His lunge was not quick enough. Maestro got to the Katana second, but slammed the side of his hand down on the flat of the blade, using it as a pivot to sweep his right leg towards the camouflaged assailant. The figure flipped over top of the attempted swipe, letting Maestro’s movement finish its followthrough, but the cloaked man ended up on his feet, gripping the lime green weapon.

The combatant was wrapped in an amorphous mottled costume that mimicked the cold gray-green-brown of the swamp surroundings. No other details of its appearance were obvious or describable other than a strip of shining foil around its head, apparently concealing its eyes, and a leathery glove on its left hand.

“You won’t answer my questions.” Maestro raised the Sparrowhawk Katana defensively. “But please, do get out of here.”

It was a second before the figure reacted with a charge forward, and the cloaked man was not prepared for the movement, stabbing back clumsily – only to have the lime green katana wrenched out of his hand, the assailant pulling it away by the blade with their gloved hand. Dumbfounded, Maestro managed to knock the Sparrowhawk Katana out of reach again with another kick, only to see the camouflaged figure perform an arcing dive to catch it as it spun into the swamp.

Another second passed before a slash of blue lightning crackled down from above, hitting the swamp like a gunshot and sending the assailant tumbling farther away, out of sight.

“Did he take anything?” called Wally, dropping hastily through the air. Beside him, Kaze looked nauseated by the speed of the descent and hunched her shoulders.

“The Sparrowhawk Katana,” said Maestro irately, and started to sprint towards the swamp.

Wally finally hit the ground, ending up stably on his feet, and raced to catch up with the cloaked man. “Wait, wait – they might be gone already. From what I saw, they looked already prepared for traveling the Great Northern Swamp. They were fast too.”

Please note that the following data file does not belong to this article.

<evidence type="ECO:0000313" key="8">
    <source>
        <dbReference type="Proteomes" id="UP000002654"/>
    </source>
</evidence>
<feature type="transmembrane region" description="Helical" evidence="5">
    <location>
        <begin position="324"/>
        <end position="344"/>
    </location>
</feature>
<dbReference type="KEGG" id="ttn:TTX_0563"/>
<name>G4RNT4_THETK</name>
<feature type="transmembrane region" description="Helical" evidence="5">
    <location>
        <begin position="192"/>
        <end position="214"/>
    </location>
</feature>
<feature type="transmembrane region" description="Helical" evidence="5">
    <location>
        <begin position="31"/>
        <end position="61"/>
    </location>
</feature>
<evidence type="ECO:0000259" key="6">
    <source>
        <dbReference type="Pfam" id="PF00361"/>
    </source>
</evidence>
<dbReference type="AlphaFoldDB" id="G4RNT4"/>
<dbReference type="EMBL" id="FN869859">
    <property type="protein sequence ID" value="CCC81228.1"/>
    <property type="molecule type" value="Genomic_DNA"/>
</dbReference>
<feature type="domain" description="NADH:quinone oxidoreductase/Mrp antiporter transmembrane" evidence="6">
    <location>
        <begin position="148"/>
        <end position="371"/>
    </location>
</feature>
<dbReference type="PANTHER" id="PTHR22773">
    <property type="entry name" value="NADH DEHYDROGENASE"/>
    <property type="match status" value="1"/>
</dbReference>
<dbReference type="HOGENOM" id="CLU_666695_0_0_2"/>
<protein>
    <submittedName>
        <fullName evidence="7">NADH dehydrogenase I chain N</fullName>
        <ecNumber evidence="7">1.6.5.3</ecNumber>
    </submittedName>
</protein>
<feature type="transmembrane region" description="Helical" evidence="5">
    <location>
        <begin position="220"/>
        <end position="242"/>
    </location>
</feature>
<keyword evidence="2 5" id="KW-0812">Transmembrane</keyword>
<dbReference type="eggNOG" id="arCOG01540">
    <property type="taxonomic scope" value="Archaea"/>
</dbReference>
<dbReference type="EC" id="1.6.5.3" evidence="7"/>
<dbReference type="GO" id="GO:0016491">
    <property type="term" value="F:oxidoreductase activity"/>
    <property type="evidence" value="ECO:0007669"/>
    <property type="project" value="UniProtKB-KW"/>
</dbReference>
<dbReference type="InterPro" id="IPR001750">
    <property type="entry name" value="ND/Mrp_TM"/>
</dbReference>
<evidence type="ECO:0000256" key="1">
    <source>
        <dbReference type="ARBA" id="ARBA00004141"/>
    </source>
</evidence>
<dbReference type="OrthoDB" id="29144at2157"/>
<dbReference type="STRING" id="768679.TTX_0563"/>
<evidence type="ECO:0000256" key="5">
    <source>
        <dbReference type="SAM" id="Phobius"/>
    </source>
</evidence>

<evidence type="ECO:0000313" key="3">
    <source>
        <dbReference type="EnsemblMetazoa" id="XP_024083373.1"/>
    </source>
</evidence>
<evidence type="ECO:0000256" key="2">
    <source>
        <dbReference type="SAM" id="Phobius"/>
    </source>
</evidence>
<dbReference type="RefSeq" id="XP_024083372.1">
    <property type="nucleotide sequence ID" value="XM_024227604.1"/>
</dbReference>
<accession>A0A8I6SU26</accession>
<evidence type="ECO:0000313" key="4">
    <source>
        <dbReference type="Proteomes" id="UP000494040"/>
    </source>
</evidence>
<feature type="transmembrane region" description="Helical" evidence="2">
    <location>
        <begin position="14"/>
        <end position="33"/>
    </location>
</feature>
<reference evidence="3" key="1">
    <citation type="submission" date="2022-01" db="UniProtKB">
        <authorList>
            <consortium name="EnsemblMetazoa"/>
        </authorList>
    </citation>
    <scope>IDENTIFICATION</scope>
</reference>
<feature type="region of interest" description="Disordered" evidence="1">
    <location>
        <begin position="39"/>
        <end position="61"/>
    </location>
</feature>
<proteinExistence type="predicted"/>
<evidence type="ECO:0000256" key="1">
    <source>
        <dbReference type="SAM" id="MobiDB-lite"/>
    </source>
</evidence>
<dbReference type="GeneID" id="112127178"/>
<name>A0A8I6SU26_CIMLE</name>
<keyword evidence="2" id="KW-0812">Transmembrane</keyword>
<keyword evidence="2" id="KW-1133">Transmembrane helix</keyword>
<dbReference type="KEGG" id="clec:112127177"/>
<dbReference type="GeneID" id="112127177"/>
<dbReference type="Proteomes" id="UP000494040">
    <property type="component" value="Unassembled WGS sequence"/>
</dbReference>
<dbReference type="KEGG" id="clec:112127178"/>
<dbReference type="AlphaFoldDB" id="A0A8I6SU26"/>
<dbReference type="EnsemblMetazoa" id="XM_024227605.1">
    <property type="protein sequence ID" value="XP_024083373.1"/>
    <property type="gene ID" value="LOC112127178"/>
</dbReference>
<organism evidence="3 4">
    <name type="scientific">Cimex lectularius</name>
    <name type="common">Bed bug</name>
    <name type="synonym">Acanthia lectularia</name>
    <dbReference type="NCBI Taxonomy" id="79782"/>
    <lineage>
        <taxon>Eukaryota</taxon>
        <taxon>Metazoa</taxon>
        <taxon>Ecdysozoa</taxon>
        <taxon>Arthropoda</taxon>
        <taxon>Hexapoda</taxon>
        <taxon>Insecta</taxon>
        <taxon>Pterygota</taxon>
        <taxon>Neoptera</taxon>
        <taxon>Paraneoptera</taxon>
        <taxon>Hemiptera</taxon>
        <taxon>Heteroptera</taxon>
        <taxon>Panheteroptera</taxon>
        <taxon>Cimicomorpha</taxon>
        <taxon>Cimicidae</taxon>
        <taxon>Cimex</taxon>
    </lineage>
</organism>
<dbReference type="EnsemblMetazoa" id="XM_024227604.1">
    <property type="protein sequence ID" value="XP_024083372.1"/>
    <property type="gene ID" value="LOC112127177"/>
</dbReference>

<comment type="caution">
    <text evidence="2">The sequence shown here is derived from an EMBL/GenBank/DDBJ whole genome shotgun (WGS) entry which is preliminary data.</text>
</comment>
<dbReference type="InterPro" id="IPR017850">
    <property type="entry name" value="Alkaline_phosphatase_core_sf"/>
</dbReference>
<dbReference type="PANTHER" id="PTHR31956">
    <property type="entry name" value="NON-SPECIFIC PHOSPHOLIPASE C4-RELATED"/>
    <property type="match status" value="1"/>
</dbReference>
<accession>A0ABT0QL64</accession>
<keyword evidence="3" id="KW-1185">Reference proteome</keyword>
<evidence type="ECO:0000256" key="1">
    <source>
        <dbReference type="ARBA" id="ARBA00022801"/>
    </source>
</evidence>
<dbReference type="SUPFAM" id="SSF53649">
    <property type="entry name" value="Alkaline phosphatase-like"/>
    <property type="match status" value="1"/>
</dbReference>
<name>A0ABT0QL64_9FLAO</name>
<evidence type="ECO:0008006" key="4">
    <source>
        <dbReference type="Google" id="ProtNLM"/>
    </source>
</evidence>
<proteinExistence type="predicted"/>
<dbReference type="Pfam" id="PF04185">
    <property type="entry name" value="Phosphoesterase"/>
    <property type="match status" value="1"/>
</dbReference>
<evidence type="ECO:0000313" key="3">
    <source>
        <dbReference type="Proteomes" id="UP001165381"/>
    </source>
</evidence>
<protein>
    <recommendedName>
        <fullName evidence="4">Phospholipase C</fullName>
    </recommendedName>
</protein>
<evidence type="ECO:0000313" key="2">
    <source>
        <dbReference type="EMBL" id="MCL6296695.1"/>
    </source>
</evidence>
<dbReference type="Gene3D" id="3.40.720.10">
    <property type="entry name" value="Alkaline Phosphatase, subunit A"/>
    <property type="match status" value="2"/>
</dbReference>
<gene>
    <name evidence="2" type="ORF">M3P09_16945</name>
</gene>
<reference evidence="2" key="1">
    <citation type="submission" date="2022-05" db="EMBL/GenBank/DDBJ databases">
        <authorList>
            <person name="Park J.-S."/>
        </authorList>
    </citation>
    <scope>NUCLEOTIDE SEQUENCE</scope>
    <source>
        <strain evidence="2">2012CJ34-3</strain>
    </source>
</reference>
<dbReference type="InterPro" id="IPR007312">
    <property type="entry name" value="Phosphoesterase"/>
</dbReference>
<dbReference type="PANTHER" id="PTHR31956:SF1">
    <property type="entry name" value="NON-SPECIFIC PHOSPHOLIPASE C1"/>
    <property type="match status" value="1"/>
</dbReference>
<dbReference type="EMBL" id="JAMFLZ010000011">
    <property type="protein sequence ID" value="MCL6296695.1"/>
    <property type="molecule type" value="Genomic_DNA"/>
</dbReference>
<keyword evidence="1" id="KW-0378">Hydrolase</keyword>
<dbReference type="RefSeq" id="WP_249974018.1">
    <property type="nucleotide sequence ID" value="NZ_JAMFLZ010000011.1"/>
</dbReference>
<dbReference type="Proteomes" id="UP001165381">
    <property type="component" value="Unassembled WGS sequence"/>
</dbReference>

Maestro slowed down a little, reaching the edge of the field. “You cannot expect me to leave my weapon in the hands of a thief.”

“Well, unless the thief can use it themself, they’ll probably have it confiscated by a Login Guard. All I can think of is that a thief would only sell it…” Wally halted at the edge of the Codrex Magna field. “I probably should’ve asked you when I first saw it, but does the Sparrowhawk Katana actually do anything? Like, does it have special properties?”

“It is an excellent conductor of administrator power, unlike many lesser weapons. One can tell there is something unusual about it simply by seeing it, but I know of no other special uses for it.” The cloaked man glared out into the swamp, searching for a sign of movement.

“Where’d you get it?”

“I have a poor recollection of it,” said Maestro, hating to admit his lack of early memories. “I believe it belonged to my mother’s side of the family, but I know nothing beyond that detail.”

Wally shrugged and turned back to Codrex Magna, putting his hand on the back of his neck. “Personally, I think it’ll show up in the hands of some Login Guards not too long from now, probably down in the North Harbor Town. They have a knack for knowing things that’ve been stolen. We can go looking for it in a few days, after we open this place up.”

“And yet your confidence fails to reassure me.”

“Come on, Mo.” The armored administrator swiveled, facing Maestro and walking backwards with a smirk. “If it makes you feel better, I guarantee on my administratorship that you will be reunited with your Katana. Let’s get planning – you have all the measurements you need, Kaze?”

“I think so,” said the forger, looking up from her tools on the ground. She still seemed queasy. “I only have small chunks of stone to work with, though.”

“Hm. Maybe try an interlocking design with several pieces first? I can always get a stone out of the swamp somewhere.” Wally nodded to himself. “Good luck for now though. Mo, shall we get started on our own designs?”

Turning without answering, the cloaked man followed Wally over to where they’d earlier set their traveling bags. It would be difficult for him to force himself to plan out fortress divisions now. How could Wally dismiss the theft of the Sparrowhawk Katana so easily?

At least, Maestro knew, the armored administrator was now accountable for his promise.

And Maestro would hold him to it.